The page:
A formative influence on Planxty, and in particular on Moore, was the singing of Irish Traveller John "Jacko" Reilly who hailed from Boyle, County Roscommon. It was from Reilly that Moore learned "Raggle Taggle Gypsy", which was recorded for the first Planxty album, in addition to "The Well Below the Valley," which appeared on The Well Below the Valley. Moore later dipped into Reilly's songbook again for an updated version of the lengthy ballad "Lord Baker," which was featured on Planxty's 1983 album Words & Music. ("Baker" appears to be a mondegreen for the "Beichan" of earlier versions.) Reilly died in 1969 at the age of 44, shortly after being found beneath his coats in the top room of his dwelling in Boyle by Tom Munnelly, who had originally collected his songs for archiving.

The music of Turlough O'Carolan appeared on a number of Planxty albums (including the B-side of their very first single), played by O'Flynn on the pipes. Much of this music first came to the attention of the band through the work of seminal Irish composer Seán Ó Riada and his group Ceoltóirí Chualann.


Studio albums[edit]

Live Albums[edit]

  • 1987: The Best of Planxty Live – a two-cassette live album compiled from shows at Olympia Theatre in Dublin, 18–23 August 1980. Unauthorized release by their former manager Kevin Flynn (PLANX MC01), stopped by a court injunction.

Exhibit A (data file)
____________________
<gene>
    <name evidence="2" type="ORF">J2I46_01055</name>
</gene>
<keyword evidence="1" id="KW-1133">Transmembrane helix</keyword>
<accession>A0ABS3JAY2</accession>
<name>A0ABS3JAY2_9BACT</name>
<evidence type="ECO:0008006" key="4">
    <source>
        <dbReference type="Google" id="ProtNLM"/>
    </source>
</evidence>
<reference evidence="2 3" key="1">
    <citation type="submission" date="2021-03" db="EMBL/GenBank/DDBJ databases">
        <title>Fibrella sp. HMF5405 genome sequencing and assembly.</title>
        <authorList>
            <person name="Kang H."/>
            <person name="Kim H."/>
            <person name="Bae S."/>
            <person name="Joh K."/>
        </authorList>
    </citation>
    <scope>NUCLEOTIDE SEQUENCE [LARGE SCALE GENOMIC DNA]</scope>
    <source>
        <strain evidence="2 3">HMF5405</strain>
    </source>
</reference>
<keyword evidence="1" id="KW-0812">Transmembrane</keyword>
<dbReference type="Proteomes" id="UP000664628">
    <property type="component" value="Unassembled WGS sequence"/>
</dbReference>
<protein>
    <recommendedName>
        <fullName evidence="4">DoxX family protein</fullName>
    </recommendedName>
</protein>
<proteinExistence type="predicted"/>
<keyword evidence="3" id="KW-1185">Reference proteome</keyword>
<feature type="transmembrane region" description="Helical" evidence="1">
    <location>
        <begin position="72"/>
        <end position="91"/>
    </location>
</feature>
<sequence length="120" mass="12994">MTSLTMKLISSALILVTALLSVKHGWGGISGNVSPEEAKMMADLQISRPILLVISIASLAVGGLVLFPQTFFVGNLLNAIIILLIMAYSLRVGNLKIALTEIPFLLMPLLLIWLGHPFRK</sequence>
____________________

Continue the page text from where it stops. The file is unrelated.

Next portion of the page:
• 2004: Live 2004
  • 2018: One Night in Bremen - Recorded by Radio Bremen on April 24th, 1979 at University of Bremen.


  • 1976: The Planxty Collection—Includes "The Cliffs of Dooneen"
  • 1984: Planxty Arís–Released in Ireland only; includes "The Cliffs Of Dooneen" and "Yarmouth Town."
  • 2016: Between the Jigs and the Reels: A Retrospective (Universal Music Ireland CD/DVD LC01846)—A two-disc anthology, comprising a 17-tracks CD and a 36-tracks DVD with over two hours of previously unreleased footage (1972-1982) from RTÉ archives, of live recordings from the Abbey Tavern, the National Stadium, and Live on Aisling Ghael Special